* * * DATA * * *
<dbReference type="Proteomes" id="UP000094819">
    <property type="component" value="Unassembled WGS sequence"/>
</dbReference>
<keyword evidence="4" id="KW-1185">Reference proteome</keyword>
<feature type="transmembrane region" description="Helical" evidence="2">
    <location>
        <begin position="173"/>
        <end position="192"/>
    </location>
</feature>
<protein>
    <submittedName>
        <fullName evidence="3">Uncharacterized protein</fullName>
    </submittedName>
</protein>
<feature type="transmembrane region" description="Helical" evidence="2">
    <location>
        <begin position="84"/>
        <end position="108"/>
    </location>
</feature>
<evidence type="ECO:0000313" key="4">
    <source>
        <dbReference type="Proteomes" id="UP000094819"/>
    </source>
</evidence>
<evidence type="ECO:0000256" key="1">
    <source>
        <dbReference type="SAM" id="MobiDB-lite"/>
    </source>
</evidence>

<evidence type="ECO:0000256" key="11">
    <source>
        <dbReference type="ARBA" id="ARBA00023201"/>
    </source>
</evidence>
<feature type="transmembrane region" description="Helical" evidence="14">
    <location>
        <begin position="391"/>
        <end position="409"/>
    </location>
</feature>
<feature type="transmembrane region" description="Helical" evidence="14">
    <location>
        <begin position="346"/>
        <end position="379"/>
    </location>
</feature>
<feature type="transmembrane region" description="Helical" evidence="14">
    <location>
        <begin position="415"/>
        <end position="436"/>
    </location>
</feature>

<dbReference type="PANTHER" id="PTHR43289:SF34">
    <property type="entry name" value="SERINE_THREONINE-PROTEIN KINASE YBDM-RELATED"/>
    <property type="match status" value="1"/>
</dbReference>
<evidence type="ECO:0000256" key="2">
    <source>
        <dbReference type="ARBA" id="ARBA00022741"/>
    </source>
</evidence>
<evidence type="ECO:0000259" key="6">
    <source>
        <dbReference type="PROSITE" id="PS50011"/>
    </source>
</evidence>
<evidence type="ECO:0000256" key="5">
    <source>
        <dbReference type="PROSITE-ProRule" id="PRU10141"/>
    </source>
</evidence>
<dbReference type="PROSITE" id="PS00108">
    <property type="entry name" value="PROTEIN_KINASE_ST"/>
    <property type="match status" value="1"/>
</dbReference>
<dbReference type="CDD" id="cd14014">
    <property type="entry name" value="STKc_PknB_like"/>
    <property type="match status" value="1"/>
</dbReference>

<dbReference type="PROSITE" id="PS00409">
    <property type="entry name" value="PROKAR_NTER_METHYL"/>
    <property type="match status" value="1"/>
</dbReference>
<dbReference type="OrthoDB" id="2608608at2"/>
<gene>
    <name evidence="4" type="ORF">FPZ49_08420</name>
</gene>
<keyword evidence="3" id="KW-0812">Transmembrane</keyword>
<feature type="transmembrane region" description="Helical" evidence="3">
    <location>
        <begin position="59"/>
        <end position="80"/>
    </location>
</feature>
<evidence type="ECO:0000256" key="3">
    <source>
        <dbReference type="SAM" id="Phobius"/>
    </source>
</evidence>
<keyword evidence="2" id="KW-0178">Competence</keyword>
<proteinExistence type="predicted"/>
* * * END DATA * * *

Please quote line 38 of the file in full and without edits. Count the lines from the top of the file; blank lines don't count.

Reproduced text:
    <location>